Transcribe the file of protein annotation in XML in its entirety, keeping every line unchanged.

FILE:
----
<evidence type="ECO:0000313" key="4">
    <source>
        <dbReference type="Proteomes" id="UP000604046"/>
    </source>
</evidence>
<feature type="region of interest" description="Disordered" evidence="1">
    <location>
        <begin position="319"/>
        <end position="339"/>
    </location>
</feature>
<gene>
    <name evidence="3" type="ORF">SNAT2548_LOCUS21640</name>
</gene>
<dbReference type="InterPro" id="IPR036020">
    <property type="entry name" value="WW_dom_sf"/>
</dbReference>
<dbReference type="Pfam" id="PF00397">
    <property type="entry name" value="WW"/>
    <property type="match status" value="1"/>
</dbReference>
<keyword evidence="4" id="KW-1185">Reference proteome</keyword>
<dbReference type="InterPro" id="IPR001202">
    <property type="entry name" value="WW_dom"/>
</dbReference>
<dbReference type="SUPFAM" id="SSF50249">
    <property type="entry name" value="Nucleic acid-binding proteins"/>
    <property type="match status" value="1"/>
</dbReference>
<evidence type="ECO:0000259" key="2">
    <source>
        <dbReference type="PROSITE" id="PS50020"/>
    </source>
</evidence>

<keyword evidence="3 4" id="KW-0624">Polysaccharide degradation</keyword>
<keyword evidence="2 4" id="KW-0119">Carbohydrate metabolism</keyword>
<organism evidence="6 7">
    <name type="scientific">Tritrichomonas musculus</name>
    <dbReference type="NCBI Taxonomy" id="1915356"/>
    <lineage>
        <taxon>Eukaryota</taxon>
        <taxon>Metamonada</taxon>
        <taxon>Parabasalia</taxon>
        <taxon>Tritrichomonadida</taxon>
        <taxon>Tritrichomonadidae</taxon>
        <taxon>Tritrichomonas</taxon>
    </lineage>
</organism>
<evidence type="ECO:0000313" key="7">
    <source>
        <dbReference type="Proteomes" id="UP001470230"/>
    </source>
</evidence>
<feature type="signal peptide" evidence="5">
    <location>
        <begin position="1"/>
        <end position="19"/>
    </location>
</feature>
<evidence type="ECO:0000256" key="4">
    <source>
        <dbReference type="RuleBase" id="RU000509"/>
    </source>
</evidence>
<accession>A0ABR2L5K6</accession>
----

<evidence type="ECO:0000313" key="4">
    <source>
        <dbReference type="Proteomes" id="UP000604046"/>
    </source>
</evidence>
<feature type="region of interest" description="Disordered" evidence="1">
    <location>
        <begin position="319"/>
        <end position="339"/>
    </location>
</feature>
<gene>
    <name evidence="3" type="ORF">SNAT2548_LOCUS21640</name>
</gene>
<dbReference type="InterPro" id="IPR036020">
    <property type="entry name" value="WW_dom_sf"/>
</dbReference>
<dbReference type="Pfam" id="PF00397">
    <property type="entry name" value="WW"/>
    <property type="match status" value="1"/>
</dbReference>
<keyword evidence="4" id="KW-1185">Reference proteome</keyword>
<dbReference type="InterPro" id="IPR001202">
    <property type="entry name" value="WW_dom"/>
</dbReference>
<dbReference type="SUPFAM" id="SSF50249">
    <property type="entry name" value="Nucleic acid-binding proteins"/>
    <property type="match status" value="1"/>
</dbReference>
<evidence type="ECO:0000259" key="2">
    <source>
        <dbReference type="PROSITE" id="PS50020"/>
    </source>
</evidence>

<keyword evidence="3 4" id="KW-0624">Polysaccharide degradation</keyword>
<keyword evidence="2 4" id="KW-0119">Carbohydrate metabolism</keyword>
<organism evidence="6 7">
    <name type="scientific">Tritrichomonas musculus</name>
    <dbReference type="NCBI Taxonomy" id="1915356"/>
    <lineage>
        <taxon>Eukaryota</taxon>
        <taxon>Metamonada</taxon>
        <taxon>Parabasalia</taxon>
        <taxon>Tritrichomonadida</taxon>
        <taxon>Tritrichomonadidae</taxon>
        <taxon>Tritrichomonas</taxon>
    </lineage>
</organism>
<evidence type="ECO:0000313" key="7">
    <source>
        <dbReference type="Proteomes" id="UP001470230"/>
    </source>
</evidence>
<feature type="signal peptide" evidence="5">
    <location>
        <begin position="1"/>
        <end position="19"/>
    </location>
</feature>
<evidence type="ECO:0000256" key="4">
    <source>
        <dbReference type="RuleBase" id="RU000509"/>
    </source>
</evidence>
<accession>A0ABR2L5K6</accession>